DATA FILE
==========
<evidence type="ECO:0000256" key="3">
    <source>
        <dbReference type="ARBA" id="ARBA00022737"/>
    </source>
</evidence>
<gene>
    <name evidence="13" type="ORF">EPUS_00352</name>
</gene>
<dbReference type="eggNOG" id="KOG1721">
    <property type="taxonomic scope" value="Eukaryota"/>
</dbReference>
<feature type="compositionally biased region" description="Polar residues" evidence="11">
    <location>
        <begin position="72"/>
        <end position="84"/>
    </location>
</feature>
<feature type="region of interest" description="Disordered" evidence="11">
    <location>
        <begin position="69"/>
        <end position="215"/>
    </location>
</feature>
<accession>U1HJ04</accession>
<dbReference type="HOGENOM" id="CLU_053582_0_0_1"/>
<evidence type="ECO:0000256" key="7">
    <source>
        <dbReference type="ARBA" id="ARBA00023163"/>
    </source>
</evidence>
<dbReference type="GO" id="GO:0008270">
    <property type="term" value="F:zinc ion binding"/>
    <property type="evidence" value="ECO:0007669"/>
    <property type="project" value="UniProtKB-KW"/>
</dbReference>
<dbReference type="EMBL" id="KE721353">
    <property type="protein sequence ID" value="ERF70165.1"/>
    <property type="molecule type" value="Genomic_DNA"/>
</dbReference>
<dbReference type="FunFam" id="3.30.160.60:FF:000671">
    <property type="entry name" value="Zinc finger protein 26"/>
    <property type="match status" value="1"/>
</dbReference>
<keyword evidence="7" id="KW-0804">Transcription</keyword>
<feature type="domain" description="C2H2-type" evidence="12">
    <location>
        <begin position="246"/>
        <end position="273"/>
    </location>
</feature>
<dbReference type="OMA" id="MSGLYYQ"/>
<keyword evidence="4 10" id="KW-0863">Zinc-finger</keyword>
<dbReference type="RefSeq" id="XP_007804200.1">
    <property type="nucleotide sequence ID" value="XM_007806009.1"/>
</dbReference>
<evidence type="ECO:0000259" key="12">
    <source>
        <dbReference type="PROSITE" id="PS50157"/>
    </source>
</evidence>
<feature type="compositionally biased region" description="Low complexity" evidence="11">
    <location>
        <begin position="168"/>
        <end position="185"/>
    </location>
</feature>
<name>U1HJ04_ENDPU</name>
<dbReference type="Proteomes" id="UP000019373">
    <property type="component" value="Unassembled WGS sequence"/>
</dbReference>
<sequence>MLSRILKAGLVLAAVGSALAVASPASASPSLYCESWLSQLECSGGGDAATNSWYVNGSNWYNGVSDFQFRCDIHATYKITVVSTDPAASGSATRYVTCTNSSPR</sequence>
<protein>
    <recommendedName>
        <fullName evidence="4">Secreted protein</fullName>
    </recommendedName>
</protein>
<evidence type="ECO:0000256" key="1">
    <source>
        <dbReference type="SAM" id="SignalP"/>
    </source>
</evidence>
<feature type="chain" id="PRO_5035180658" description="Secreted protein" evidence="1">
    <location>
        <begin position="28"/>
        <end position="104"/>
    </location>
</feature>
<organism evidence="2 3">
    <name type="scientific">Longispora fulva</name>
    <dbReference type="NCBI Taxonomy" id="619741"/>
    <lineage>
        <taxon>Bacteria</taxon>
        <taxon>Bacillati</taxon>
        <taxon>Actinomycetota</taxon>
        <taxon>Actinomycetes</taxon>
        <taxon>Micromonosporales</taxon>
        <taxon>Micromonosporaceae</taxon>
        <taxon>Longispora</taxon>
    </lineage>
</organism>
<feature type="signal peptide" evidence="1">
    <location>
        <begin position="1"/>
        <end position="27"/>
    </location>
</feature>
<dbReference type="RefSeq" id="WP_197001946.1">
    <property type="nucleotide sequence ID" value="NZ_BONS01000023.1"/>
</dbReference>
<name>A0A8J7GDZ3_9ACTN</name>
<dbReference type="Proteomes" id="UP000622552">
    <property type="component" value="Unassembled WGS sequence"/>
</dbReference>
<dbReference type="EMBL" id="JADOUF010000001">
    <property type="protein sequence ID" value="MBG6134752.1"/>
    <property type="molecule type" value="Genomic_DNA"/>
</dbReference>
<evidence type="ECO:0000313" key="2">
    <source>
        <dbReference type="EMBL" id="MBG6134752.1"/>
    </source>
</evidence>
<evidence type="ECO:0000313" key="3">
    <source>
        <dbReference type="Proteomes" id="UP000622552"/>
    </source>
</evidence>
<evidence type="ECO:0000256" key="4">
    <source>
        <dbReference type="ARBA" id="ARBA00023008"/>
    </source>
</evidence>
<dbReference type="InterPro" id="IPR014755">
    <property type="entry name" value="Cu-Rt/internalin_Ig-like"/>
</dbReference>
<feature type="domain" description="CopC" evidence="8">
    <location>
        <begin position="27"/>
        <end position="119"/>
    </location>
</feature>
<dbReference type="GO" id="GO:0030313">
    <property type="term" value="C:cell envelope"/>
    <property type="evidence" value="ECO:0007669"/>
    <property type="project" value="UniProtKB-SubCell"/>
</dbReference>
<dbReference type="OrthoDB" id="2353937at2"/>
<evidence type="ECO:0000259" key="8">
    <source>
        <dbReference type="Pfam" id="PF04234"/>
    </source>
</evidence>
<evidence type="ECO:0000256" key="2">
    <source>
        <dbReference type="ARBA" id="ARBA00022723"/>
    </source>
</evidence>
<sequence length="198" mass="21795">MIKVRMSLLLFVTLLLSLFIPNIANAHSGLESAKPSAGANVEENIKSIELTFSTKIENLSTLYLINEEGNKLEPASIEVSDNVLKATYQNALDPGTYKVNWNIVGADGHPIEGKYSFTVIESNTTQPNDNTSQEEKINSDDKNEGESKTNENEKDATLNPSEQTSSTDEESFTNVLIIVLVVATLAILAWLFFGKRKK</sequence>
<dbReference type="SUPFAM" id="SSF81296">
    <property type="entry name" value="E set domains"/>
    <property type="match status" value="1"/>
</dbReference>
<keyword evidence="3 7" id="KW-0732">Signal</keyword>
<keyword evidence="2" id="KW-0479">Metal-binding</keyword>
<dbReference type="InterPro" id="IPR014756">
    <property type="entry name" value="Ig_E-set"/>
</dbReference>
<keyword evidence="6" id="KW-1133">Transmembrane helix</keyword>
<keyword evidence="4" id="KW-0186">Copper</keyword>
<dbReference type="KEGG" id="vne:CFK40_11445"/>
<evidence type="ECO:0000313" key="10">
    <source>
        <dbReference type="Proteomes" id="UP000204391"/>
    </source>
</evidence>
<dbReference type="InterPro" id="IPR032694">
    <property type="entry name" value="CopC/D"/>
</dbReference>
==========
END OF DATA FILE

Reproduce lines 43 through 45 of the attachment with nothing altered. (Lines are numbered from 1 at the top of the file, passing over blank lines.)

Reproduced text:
</dbReference>
<keyword evidence="7" id="KW-0804">Transcription</keyword>
<feature type="domain" description="C2H2-type" evidence="12">